Authors: Aro AR, de Koning HJ, Absetz P, Schreck M
Title: Psychosocial predictors of first attendance for organised mammography screening.
Journal: J Med Screen 6(2):82-8
Abstract: OBJECTIVE: To study psychosocial predictors of attendance at an organised breast cancer screening programme. SETTING: Finnish screening programme based on personal first round invitations in 1992-94, and with 90% attendance rate. METHODS: Attenders (n = 946) belonged to a 10% random sample (n = 1680 women, age 50, response rate 64%) of the target population (n = 16,886), non-attenders (n = 641, 38%) came from the whole target population. Predictors were measured one month before the screening invitation. Measures included items for social and behavioural factors, Breast Cancer Susceptibility Scale, Illness Attitude Scale, Health Locus of Control Scale, Anxiety Inventory, and Depression Inventory. Univariate and multivariate logistic regression analyses were used to predict attendance. RESULTS: Those most likely to attend were working, middle income, and averagely educated women, who had not had a mass mammogram recently, but who regularly visited gynaecologists, attended for Pap smear screening, practised breast self examination, and who did not smoke. Low confidence in their own capabilities in breast cancer prevention, overoptimism about the sensitivity of mammography, and perception of breast cancer risk as moderate were also predictive of attendance. Expectation of pain at mammography was predictive of non-attendance. CONCLUSION: Mammography screening organised as a public health service was well accepted. A recent mammogram, high reliance on self control of breast cancer, and an expectation of pain at mammography deterred attendance at screening. Further information about these factors and health information on screening are needed.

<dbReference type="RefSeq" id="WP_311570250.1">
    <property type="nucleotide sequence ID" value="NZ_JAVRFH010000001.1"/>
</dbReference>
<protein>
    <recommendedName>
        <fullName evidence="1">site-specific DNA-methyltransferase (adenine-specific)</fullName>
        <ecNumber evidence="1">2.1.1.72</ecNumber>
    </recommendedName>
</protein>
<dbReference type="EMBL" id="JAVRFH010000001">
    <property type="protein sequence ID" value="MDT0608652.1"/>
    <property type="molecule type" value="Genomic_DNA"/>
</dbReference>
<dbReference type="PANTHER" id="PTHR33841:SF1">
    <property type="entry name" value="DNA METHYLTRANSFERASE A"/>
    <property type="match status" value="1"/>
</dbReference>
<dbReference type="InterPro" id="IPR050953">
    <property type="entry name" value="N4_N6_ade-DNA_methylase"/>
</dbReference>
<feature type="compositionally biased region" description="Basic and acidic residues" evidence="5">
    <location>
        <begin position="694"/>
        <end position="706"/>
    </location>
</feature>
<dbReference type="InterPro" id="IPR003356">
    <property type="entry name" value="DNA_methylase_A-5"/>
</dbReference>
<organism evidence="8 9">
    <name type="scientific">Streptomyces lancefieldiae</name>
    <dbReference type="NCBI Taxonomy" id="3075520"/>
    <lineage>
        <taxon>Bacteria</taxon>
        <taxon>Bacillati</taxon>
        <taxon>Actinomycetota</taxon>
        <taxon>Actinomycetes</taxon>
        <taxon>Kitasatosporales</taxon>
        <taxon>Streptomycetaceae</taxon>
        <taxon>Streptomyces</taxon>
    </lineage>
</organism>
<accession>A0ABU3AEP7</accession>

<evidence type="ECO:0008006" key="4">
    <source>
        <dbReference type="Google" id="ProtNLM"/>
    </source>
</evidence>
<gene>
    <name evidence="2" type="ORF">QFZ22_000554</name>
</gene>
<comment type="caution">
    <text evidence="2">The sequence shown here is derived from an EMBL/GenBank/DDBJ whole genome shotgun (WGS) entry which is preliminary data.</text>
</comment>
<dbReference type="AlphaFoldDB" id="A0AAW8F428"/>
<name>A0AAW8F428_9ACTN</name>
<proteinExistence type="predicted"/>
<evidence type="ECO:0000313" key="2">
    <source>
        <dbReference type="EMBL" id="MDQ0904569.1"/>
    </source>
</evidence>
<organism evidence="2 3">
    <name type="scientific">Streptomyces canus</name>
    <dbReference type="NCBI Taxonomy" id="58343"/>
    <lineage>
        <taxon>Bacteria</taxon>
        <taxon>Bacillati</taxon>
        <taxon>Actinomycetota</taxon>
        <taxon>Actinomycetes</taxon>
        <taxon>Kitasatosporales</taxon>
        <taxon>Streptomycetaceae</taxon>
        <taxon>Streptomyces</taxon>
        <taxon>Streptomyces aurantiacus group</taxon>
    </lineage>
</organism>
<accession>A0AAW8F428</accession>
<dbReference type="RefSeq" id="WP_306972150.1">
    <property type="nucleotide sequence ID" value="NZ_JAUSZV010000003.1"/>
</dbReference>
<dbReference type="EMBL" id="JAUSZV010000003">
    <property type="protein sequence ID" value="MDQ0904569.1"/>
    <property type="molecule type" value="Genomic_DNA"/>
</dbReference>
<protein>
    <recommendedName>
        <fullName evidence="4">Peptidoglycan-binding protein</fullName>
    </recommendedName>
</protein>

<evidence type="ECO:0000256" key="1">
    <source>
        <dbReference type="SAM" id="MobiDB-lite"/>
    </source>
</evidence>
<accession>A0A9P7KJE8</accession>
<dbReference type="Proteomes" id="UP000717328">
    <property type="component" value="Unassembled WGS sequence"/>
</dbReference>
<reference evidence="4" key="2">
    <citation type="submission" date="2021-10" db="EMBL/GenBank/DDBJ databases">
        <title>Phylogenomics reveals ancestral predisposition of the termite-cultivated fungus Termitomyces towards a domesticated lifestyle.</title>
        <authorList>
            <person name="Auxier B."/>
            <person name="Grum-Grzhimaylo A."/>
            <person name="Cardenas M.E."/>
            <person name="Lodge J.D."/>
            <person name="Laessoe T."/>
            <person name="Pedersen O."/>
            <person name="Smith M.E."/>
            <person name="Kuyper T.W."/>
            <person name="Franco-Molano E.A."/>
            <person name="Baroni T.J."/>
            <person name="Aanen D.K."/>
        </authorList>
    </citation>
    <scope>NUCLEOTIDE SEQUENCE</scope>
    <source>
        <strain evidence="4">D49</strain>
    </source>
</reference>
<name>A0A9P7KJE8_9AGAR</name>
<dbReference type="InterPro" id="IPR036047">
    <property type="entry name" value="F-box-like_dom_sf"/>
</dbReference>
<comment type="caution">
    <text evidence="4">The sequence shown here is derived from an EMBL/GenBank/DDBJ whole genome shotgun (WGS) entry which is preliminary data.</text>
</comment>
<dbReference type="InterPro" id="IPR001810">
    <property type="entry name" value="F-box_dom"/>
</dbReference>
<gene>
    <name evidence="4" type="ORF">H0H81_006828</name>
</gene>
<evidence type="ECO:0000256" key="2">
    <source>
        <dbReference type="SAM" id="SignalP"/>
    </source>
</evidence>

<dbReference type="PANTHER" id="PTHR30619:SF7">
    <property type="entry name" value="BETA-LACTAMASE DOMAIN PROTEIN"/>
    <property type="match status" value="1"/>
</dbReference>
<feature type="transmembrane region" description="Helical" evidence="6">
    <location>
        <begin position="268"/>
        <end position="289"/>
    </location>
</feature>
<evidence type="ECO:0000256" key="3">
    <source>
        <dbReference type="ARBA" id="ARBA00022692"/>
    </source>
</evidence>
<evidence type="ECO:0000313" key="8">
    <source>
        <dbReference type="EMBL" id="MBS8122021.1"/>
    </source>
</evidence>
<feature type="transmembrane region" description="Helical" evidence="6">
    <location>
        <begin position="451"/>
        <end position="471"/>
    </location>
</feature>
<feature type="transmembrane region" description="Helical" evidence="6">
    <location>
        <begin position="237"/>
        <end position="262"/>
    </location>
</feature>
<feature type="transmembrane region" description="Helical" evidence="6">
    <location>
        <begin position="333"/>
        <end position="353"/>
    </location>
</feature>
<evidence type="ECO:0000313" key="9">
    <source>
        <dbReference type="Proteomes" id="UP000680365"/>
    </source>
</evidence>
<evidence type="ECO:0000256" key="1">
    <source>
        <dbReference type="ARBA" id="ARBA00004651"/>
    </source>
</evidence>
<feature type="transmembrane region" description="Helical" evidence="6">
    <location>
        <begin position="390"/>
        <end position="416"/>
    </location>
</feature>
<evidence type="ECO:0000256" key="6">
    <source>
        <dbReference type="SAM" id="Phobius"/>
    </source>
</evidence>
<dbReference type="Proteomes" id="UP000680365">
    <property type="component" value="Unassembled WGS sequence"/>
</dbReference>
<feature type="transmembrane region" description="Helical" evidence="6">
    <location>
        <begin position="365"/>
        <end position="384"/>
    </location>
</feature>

Last Updated: 02 Mar 2015